Nestled in the Wakatipu basin amongst the Southern Alps of New Zealand, the Arrowtown House rises from the landscape. This private residence has been formed to be a series of pavilions that, like the rock forms or rusted goldmining remnants in surrounding area, are set into the ground at various levels and angles, following the contours of the land rather than modifying them.
The pavilions have been strategically aligned towards significant mountain ranges and views that surround the property, which forms a sheltered courtyard in the middle which links all the pavilions. The guest pavilion is separated from the rest of the building and set below the courtyard level. Opposite, The main living wing is accessed from the courtyard through a faceted concrete structure which leads into the ‘glass house,’ a secondary living space with glass to three sides. This connects the stone schist clad lounge pavilion to the master pavilion.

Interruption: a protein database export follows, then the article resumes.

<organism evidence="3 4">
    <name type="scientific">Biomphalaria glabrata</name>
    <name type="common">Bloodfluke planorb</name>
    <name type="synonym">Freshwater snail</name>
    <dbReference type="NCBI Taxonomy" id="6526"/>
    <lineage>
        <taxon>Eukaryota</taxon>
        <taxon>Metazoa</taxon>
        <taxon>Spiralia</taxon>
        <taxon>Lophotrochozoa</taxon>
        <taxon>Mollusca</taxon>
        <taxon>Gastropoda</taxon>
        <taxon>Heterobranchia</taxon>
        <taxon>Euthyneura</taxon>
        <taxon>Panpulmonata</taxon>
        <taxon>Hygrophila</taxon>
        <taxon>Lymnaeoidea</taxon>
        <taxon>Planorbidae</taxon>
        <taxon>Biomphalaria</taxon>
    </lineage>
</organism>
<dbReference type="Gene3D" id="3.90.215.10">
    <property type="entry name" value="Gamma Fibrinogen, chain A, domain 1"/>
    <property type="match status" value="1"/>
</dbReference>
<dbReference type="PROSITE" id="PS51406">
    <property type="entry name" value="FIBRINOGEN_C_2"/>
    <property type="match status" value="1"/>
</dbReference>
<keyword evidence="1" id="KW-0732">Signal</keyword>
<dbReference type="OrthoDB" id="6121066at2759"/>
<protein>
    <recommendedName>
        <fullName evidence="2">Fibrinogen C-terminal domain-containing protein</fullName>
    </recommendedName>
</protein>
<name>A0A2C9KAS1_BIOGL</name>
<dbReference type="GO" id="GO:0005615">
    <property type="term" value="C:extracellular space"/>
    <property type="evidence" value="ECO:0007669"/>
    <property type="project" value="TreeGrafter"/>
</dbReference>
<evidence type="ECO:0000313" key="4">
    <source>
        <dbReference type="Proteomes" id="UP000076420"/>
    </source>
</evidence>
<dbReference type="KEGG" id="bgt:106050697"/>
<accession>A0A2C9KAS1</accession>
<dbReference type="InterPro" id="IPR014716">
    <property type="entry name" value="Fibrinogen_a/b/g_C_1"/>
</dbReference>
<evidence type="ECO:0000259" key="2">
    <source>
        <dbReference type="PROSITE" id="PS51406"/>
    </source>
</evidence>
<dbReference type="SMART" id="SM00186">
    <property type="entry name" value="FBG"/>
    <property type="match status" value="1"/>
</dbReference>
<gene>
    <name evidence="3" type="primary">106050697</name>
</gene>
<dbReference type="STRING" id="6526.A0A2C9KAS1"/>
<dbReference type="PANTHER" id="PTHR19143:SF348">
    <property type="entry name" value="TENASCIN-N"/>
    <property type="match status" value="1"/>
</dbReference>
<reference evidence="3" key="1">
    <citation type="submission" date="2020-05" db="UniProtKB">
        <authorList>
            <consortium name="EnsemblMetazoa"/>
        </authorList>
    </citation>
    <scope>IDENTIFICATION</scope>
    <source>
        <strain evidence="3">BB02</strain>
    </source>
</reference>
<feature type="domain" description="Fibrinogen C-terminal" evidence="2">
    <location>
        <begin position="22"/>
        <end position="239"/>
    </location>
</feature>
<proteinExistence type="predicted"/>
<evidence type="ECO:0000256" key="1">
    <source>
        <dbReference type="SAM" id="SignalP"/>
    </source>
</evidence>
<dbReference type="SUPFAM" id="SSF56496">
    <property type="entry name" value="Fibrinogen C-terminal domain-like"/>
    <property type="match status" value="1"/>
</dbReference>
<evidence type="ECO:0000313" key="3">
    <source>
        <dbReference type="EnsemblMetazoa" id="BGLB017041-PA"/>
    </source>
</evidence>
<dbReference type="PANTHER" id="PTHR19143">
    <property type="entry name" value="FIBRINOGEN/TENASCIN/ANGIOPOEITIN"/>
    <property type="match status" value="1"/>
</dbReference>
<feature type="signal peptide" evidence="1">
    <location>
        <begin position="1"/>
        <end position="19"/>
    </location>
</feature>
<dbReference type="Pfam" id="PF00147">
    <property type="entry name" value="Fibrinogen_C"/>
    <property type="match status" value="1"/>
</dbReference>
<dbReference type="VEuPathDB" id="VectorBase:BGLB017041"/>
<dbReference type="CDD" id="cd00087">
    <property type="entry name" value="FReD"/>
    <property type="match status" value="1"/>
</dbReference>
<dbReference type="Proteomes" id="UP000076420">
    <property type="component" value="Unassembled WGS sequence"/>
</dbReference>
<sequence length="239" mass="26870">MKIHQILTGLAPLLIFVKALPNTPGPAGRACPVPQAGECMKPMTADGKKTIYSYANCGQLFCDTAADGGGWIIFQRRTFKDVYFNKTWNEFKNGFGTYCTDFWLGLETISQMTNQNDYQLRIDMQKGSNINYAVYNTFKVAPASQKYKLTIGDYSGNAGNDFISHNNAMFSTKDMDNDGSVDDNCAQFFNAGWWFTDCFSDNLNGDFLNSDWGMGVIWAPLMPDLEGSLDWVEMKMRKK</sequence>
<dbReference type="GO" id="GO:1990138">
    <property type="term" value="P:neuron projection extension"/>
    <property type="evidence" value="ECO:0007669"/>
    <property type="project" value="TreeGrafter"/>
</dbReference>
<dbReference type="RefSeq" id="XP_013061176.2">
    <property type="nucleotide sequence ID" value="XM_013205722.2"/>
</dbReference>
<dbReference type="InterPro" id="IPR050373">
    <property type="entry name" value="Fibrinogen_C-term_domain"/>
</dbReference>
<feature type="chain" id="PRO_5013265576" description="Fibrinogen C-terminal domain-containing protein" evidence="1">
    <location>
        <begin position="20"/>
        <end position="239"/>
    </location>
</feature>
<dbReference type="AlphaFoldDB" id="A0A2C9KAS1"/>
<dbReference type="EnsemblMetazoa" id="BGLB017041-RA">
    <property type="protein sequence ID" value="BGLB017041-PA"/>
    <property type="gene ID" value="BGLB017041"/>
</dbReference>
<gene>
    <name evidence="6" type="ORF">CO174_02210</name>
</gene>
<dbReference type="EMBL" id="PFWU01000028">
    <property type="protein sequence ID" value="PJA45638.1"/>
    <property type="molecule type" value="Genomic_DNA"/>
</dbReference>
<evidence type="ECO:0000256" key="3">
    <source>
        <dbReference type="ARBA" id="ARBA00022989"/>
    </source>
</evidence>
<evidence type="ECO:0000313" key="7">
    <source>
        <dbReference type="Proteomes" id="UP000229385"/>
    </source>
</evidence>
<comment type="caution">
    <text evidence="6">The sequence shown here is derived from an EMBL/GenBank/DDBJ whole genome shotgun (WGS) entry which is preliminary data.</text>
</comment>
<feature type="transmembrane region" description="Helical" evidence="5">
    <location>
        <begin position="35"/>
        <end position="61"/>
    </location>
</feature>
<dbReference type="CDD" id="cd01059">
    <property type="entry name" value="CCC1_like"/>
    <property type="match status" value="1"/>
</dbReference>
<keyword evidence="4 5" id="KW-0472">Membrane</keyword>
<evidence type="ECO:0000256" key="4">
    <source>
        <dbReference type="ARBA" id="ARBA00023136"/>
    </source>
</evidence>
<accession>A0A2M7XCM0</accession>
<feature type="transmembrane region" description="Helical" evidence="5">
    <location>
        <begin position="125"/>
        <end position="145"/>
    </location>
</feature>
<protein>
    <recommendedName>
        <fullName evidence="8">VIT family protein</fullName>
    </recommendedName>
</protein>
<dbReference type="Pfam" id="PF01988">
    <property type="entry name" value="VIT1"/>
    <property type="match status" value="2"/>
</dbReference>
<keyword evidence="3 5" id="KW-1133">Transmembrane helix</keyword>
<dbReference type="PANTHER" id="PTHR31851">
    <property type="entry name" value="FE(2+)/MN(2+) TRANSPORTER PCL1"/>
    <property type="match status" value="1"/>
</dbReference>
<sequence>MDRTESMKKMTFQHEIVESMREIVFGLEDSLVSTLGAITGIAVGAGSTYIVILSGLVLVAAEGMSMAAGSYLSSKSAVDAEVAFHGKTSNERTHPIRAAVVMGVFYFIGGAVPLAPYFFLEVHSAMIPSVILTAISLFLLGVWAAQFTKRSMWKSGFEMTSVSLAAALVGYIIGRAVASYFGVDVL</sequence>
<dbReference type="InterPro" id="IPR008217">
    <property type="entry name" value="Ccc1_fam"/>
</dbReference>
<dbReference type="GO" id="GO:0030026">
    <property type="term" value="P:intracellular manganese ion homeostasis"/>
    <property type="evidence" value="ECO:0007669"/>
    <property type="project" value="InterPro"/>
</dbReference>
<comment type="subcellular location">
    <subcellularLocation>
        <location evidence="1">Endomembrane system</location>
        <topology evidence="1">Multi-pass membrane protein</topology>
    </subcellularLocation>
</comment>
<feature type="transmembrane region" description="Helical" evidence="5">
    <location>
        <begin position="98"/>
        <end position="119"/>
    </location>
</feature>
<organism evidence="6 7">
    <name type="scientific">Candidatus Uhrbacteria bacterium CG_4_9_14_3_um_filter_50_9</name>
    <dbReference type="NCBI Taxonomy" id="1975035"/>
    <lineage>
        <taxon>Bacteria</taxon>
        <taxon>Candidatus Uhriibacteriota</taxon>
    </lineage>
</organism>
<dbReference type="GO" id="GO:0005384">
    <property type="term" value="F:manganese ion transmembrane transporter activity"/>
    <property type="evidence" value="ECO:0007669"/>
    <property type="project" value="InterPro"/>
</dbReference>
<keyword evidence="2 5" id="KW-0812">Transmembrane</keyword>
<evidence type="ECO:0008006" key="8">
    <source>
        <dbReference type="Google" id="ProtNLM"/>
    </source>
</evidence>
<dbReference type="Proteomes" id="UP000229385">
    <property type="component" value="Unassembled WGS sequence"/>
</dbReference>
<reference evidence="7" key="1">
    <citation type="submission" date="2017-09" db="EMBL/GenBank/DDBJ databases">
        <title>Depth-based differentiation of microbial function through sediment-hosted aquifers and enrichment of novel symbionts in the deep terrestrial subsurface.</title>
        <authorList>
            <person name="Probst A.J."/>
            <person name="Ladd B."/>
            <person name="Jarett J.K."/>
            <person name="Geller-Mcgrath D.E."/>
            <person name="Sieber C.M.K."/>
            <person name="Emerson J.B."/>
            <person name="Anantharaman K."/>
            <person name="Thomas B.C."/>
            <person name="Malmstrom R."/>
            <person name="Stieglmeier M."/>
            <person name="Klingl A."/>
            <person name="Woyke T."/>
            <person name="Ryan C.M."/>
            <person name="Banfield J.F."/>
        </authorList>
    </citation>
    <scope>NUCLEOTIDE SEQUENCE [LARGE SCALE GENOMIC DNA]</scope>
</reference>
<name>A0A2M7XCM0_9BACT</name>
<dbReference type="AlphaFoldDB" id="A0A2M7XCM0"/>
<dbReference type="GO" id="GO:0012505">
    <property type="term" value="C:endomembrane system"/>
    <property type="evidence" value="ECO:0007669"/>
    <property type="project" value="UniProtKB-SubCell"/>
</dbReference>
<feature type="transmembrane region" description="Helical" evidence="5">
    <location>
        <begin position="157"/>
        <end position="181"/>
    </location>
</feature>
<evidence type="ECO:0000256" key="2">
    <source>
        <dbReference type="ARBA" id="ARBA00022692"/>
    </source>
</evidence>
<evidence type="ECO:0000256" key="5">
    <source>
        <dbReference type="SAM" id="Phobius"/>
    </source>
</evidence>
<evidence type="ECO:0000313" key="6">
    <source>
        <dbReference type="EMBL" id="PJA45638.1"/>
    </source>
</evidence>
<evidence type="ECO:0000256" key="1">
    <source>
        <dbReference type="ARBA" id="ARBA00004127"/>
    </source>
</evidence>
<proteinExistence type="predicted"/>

The materials have been selected to reference the vernacular materials used in the area. The garage and living pavilion are clad in local schist, like the historic miners cottages nearby. The two bedroom pavilions are clad in weathering steel, which references the rusted steel sheds and gold mining remnants seen extensively in the South Island.
The house seeks to be a contextual response to outstanding landscape environment and also make reference to the historic tradition of goldmining that was prevalent over this entire region in during the mid-18th century.